This can involve cycling to the office, working in the garden, or taking the stairs. At the end of the day, it doesn't really matter exactly how you exercise. However, people should try to reach the 30-minute mark at least five times a week.

It sounds like I don't have to do any sports at all?
The sporting goods industry won't want to hear this, but really it has very little if anything at all to do with sports. As a rule, we are talking about everyday exercise. Many people are still fixated on the old sports model. What you need to remember is that the human body is made for everyday exercise, not for practicing sports once or going to the gym twice a week.

 

"Industry addressing a shrinking sector"

How many people meet this 30-minute target per day?
Just about 15 percent of the German population manages to exercise 30 minutes a day. In most cases, these people don't reach their target through everyday exercise, but by actively going to the gym, for example.

The remaining 85 percent, those who fail to complete 30 minutes per day, are however only able to do so through everyday exercise. I am not a marketing expert, but in my opinion, the sporting goods industry has a huge opportunity to win over this 85 percent through marketing and to persuade them to incorporate exercise into their daily routine.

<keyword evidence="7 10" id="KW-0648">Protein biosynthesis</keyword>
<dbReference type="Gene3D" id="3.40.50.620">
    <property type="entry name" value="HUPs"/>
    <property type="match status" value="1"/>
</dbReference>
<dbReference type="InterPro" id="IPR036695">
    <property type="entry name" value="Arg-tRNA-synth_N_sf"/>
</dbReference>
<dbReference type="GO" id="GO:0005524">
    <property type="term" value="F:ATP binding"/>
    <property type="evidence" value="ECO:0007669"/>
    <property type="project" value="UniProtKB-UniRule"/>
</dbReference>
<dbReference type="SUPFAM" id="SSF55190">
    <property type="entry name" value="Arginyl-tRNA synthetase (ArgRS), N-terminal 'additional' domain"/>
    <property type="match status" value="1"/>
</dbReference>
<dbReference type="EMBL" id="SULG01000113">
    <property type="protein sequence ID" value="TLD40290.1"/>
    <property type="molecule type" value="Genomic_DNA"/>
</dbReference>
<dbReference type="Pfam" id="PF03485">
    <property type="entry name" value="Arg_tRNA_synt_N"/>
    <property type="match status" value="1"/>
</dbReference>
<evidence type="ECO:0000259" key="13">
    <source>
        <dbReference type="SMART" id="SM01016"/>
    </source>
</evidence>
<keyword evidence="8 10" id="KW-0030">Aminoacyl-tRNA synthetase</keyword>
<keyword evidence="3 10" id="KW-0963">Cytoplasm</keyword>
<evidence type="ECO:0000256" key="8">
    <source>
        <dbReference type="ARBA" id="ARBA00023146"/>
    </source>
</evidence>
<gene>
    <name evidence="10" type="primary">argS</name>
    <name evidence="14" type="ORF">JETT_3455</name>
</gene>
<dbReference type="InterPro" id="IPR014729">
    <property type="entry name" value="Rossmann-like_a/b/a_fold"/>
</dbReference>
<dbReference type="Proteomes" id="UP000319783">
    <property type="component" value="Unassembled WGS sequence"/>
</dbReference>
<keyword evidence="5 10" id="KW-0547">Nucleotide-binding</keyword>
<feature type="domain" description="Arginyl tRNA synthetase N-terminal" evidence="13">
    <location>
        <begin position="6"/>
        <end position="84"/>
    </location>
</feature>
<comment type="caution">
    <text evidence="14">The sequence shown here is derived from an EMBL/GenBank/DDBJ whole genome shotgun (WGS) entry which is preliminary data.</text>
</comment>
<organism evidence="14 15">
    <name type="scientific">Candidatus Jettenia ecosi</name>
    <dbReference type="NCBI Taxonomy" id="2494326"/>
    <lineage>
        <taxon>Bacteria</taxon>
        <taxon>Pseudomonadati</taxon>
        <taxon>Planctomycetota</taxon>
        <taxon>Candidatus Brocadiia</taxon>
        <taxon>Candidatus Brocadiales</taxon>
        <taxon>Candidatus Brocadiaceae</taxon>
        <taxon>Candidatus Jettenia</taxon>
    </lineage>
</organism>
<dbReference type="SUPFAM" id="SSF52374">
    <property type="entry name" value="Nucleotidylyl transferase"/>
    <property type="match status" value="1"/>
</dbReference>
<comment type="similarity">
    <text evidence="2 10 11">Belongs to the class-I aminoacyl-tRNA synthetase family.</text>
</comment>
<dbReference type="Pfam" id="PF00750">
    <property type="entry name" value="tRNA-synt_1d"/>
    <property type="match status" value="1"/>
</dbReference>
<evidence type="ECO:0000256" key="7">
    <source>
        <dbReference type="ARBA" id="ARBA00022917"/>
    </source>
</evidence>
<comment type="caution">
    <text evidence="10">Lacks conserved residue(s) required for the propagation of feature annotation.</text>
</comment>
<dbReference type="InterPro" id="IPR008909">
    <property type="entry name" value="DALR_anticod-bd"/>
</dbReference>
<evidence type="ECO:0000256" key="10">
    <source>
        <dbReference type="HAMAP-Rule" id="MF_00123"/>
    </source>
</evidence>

Read here: Companies must do more to support their employees' health. 

Why is the sporting goods industry failing to reach this 85 percent ?
The sporting goods industry doesn't use the daily routine as a channel of communication. And I am not only criticizing the subject of sport here. You could well argue that sport in itself is a good communication channel. Sport is a physical activity that makes people happy.

I have noticed that the sporting goods industry is addressing the wrong target audience with the wrong messages entirely. They are reaching out to a shrinking group of people, that is to say to those who are already sporty and do not require extra motivation. However the key is trying to address those who have yet to be persuaded.